There’s a trap that’s easy to fall into as a “connected educator” as demonstrated by the experience I describe below.
Early on in my teaching career I realized that the internet contained a tremendous number of resources. I also realized that the helpfulness of many of them was debatable. For instance, when I Googled “interesting ways to teach slope intercept form” and the first hit was Purplemath and the second hit was Khan Academy I realized flaws in my approach. Thankfully I discovered great educators on social media, at the same time discovering that many of them blogged and shared their resources, thoughts, and ideas.
Real teachers that created actual activities, tried them, and then gave advice along with their reflections.
The first few years this was awesome. I frequently read other teachers’ blogs, tried their activities, and interacted on Twitter with them. I started making my own activities, shared them, and grew as a teacher.
But sometime in the last year my mindset towards Twitter shifted. This happened especially late at night, when I was working on some mundane grad school assignment, and my average number of hours of sleep was approaching the highest number my daughter could count to at the time (which was 4).
I’d scroll my Twitter feed and just get angry. I’d see people that shared a resource, I’d read it and think, “man why didn’t I think of that” and then that person would put up something amazing the next day. I’d see people having daily in-depth conversations about complex ideas in education. I’d see people in Twitter chats dropping 140 character manifestos or 38 tech tools you need to use right now.
It was a constant bombardment of the good stuff other people were doing that I didn’t have time to do. Here’s a taste of what I’d regularly find in my feed.
- Educators attending conferences
- A teacher tweeting about a webinar they just attended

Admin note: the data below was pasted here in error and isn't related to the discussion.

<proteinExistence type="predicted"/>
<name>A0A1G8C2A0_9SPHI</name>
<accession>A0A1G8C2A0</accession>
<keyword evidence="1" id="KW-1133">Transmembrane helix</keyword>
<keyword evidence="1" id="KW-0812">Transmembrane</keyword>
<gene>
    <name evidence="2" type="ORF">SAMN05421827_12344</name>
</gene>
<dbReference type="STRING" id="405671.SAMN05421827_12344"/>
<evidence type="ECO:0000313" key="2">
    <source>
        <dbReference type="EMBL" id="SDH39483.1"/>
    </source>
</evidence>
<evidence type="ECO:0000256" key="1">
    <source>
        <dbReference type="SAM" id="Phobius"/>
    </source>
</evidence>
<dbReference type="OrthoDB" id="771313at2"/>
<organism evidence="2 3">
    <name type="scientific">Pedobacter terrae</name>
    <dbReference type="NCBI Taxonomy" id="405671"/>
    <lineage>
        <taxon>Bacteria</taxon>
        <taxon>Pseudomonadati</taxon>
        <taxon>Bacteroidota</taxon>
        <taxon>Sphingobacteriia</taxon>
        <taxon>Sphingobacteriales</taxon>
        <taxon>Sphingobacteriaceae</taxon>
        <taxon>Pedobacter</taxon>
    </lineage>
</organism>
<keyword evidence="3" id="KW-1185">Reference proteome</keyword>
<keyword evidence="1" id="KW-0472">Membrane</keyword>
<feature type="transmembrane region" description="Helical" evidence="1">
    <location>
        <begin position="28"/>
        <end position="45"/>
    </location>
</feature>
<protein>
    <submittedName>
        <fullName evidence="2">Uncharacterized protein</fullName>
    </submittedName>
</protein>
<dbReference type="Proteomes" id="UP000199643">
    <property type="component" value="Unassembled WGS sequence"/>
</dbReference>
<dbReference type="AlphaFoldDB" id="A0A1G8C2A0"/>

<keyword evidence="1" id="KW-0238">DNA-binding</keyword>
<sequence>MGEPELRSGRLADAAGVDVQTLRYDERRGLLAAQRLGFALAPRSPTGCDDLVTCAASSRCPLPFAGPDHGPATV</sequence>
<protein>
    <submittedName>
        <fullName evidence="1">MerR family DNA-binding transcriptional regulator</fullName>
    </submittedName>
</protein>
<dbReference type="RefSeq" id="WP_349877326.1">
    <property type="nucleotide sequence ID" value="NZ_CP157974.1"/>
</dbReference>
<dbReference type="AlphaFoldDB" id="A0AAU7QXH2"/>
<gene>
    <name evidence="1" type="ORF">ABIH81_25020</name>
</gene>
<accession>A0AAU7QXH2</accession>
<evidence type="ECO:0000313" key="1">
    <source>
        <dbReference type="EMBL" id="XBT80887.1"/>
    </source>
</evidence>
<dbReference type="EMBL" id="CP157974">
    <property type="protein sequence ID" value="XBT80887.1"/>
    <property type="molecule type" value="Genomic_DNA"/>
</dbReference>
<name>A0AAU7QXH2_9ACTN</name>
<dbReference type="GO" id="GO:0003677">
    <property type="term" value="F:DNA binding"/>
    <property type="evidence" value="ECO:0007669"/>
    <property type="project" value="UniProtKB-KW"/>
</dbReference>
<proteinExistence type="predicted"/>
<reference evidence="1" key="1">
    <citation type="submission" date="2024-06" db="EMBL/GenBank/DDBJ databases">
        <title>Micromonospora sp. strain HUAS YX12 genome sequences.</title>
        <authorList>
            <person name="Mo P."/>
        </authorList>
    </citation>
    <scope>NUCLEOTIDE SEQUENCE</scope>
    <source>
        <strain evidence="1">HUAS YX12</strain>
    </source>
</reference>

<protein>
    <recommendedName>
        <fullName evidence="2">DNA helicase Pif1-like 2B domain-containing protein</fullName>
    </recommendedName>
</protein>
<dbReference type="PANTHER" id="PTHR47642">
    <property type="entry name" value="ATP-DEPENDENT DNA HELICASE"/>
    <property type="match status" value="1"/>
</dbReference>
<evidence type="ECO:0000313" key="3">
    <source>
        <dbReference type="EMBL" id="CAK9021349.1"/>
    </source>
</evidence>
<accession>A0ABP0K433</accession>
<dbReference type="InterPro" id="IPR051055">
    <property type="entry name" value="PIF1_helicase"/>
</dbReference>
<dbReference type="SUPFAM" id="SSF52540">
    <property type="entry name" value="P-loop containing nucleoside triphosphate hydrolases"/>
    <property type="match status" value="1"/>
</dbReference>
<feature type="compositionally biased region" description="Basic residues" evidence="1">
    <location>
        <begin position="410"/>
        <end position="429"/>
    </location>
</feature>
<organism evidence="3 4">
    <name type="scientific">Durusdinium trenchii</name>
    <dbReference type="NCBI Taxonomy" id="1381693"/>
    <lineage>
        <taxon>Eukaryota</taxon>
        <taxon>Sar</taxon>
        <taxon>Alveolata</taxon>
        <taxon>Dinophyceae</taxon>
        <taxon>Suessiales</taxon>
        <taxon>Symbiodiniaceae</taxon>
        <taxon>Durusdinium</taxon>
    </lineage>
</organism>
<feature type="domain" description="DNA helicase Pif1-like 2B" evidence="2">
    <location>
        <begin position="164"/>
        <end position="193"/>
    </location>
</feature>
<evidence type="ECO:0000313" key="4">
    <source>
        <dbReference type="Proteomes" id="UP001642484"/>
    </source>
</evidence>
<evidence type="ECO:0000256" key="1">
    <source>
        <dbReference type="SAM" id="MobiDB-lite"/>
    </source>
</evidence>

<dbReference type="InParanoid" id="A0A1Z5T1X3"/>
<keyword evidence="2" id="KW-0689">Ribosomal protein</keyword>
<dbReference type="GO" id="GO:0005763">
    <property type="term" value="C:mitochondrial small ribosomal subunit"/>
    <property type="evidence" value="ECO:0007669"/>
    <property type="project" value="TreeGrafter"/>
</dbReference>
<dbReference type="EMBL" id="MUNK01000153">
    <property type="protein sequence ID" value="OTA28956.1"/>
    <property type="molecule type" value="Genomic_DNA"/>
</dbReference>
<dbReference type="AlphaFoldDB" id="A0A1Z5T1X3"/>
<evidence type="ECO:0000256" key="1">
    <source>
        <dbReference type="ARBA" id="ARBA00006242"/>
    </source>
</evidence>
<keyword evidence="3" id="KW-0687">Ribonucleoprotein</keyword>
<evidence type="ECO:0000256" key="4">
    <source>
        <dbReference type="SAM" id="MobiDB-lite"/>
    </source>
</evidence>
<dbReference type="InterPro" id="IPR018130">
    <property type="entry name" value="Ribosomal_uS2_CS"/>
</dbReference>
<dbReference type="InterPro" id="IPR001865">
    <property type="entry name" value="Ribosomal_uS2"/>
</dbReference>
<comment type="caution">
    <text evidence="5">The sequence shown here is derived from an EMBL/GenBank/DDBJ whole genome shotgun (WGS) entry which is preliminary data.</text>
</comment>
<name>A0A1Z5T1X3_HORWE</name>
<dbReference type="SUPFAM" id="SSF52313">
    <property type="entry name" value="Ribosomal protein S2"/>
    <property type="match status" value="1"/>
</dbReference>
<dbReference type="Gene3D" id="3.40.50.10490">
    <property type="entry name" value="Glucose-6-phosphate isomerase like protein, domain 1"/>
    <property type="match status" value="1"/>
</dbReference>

- Worse, a teacher that put on a webinar
- A better _________ activity over ___________ than what I’d created
- A tweet reminding me of the problems with direct instruction, typically after a day in which I’d lectured every hour
- A tweet about the latest education fad (why hadn’t I heard of that before?)
- An image of students doing something awesome
And so on.
After seeing variations of the above, I’d typically see a tweet that went something like this:
“I teach in a project-based, standards-based, gamified, flipped, modeling, choice-oriented, maker driven, discovery driven, UDL, MTSS, CCSS, SAMR, TPACK, MDE, NCAA, SMH, LOL, classroom in which I give students 20% of class time to work on something they’re passionate about.”
The more time I spent on social media the angrier I became. Didn’t all these people have full time jobs, families, classes, staff meetings, non-staff meetings, difficult students, and a stack of papers to grade thicker than than my college calculus textbook?
What I came to realize was that yes, some of them did have all of these things. Some of them didn’t. But I remembered a fundamental truth about social media which is that people generally share the most positive aspects of their lives, personal or professional. My Twitter feed was the aggregation of everybody’s best stuff.
Just like I designed it to be.
My real problem was that I was jealous of educators that were doing better things than me. Jealous that other teachers came to realizations before I did. Jealous that I wasn’t contributing.
I was looking at every educator and mentally placing them “ahead” of me or “behind” me.
And that is foolish.
Education is not a competition. It’s like many things in life that we tend to turn competitive that shouldn’t be. The focus for educators should be growth. To move forward from where you are today and improve a bit tomorrow.
I’ll share a few things that helped me when I was in this situation or whenever I feel myself wondering into that mindset.
Remember that it really is about growth
This is probably most important. People are sharing their best stuff because we all get better when we share and collaborate. Although it sometimes seems like people are subconsciously trying one-up you, that’s likely not the case. They’re sharing things they’re proud of, as they should.
Get off social media for a while
Yeah. Just stay away. I found I wasn’t getting anything from being on it, except frustrated. So I stayed away for a while, checking in as infrequently as possible. If something in your life consistently brings you down, try to stay away from it.
Vent to somebody
Man, it felt good to complain out loud. I’m sure there’s some sort of psychological research backing this up but from experience I know that being able to verbalize my frustrations cooled me off. My wife can also attest to this.
It’s easy to get caught in the trap of feeling like you’re not doing enough. You’re not reading enough. You’re not writing enough. You haven’t interacted enough. You’re not innovative enough. You’re not creative enough. And on and on and on…
Enough is what you decide it is. If that bar is set too high then it’s okay to lower it. We’re all just trying to get a little better each day.